“Do you have a pronoun preference?”
She apologized right before asking, and assured me it is something she asks when she meets someone for the first time.
I met her eyes with a curious uncertainty and answered guiltily, as if she had snatched off the blanket of some big secret.
Sadly, I would have been less surprised or befuddled had the question been a precursor to a belittling conversation about homosexuality. I have a collection of responses for those occasions.
But she was being respectful. Her line of work involves engagement with the LGBTQ community, and her experience has taught her how broadly people identify.
I have always been very clear and accepting of being a woman, and even though on occasion I feel like I have to wave my vagina around as proof, I have always been willing to do just that to clear up any confusion.
I understand the need for people to cling to heteronormative roles, and although being a masculine presenting dyke challenges that, I will never consider another pronoun to describe me other than “she.”
Recently, I performed a Google image search for “Black women.”
Not surprisingly, the search yielded a montage of made-up women whose skin represented a variety of brown hues, wearing relaxed and natural hair. None of those women looked anything like me—tall, short haired, boyishly handsome, a button down shirt, and a pair of fresh men’s oxfords—certainly not a school girl’s uniform.
My parents can attest to my displeasure of wearing skirts and dresses. I don’t believe there was one Easter Sunday at church when my legs weren’t cocked open sitting on the front pew, unaware of how I was far removed from being a little “lady.”
My wardrobe doesn’t make me any less Black or woman, but too often, as an adult, my physical presentation and sexual orientation has been used as a catalyst to disavow my identity as a woman.
I face the same challenges as other women, and my masculine presentation does not free me from being devalued, scrutinized or sexually objectified.
Unfortunately, I, and other Black women who look like me, are not always amicably welcomed in the inner-circles of Black women who resemble the faces my Google search returned.
At times being labeled as a Black lesbian, instead of a Black woman who loves other women, makes me feel invisible and disconnected from other Black women. I am extremely apprehensive about getting involved in groups dedicated to empowering Black women that are not in some way connected to the gay community.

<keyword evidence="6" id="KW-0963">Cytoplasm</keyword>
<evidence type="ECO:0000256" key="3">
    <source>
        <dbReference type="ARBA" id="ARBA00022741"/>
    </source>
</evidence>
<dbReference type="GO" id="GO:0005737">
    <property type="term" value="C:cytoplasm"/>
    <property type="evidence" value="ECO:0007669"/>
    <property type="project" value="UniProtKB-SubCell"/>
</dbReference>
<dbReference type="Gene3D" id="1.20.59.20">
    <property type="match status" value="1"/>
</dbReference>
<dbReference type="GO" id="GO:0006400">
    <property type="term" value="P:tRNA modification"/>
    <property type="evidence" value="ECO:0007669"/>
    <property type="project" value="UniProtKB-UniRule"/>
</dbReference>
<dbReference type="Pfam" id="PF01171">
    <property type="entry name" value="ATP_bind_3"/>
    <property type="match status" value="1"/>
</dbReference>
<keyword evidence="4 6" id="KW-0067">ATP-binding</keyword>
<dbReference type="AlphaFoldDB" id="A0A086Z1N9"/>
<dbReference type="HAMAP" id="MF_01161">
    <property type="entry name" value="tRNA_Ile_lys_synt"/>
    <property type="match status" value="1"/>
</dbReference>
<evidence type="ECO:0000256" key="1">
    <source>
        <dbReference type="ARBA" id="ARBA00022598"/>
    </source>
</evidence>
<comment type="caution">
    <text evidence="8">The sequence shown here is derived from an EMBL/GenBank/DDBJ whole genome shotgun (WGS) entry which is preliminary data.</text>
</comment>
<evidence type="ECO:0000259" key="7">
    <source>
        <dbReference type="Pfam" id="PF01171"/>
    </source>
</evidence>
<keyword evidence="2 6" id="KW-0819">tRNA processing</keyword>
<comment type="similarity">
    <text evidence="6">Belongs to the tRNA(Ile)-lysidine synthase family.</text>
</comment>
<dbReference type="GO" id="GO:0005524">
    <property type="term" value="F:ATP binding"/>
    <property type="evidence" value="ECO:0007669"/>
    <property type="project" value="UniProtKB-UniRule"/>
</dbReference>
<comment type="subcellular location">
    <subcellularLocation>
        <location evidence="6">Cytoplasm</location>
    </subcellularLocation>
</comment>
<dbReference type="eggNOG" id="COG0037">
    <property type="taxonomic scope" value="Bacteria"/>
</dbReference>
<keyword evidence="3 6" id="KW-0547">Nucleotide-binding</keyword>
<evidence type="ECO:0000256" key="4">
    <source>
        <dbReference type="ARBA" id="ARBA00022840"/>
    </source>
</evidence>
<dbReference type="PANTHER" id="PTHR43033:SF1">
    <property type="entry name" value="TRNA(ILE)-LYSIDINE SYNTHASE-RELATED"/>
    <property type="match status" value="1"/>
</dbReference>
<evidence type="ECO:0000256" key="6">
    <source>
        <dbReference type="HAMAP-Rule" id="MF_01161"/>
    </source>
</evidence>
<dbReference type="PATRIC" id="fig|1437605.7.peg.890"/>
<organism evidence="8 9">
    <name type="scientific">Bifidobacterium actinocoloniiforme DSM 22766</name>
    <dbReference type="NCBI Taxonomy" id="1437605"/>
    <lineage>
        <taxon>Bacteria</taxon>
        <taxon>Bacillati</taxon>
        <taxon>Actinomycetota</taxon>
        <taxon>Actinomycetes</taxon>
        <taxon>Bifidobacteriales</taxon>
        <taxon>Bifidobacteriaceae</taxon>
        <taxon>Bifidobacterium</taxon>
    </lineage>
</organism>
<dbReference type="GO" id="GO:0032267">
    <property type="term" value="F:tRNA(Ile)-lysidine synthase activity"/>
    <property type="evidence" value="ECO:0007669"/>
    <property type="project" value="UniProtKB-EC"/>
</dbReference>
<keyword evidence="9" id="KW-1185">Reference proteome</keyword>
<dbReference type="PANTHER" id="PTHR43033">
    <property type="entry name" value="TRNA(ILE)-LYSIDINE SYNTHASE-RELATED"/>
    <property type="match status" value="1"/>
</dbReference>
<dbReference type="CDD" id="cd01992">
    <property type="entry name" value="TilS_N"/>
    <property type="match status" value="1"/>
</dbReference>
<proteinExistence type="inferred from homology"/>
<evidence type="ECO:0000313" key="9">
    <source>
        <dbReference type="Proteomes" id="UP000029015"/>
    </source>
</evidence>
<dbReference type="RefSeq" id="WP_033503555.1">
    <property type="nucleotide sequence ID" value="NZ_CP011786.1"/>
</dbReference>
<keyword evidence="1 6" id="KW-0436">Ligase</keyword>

I always fear I will not be welcomed or that my masculine presentation or knowledge of my love for women will become a distraction.
I am very much about the Black woman’s plight. How I am dressed is not an indication that I want to be called, “he” or “sir.” Even among other lesbian, masculine presenting Black women who love other women, I am not comfortable with being called “bro” or any other adjective alluding to being a male.
I’m not a male.
When I am (often) mistaken for a man or called “sir,” I quickly make the correction to whomever on the spot. It is very important to me that people know I am a woman and women don’t always fit into this neat box dedicated to the very narrow guidelines of gender representation.
There are women who look like me who very much enjoy the sexual companionship of men.
In a society that prides itself in acceptance and diversity, it’s extremely tragic that women like me can’t fully enjoy such profound values.
The conditioning that we experience within this heteronormative society has to evolve. Although the gay community has made great strides in getting people to recognize that identity is not a narrow one-way street in a desert town, women who look just like me are being murdered and raped because of how we look and who we love.
I am a Black woman and I stand with other Black women, regardless, if they accept me or not.
I am not invisible. I am a Black woman, unapologetic and proud.
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Editor: Emily Bartran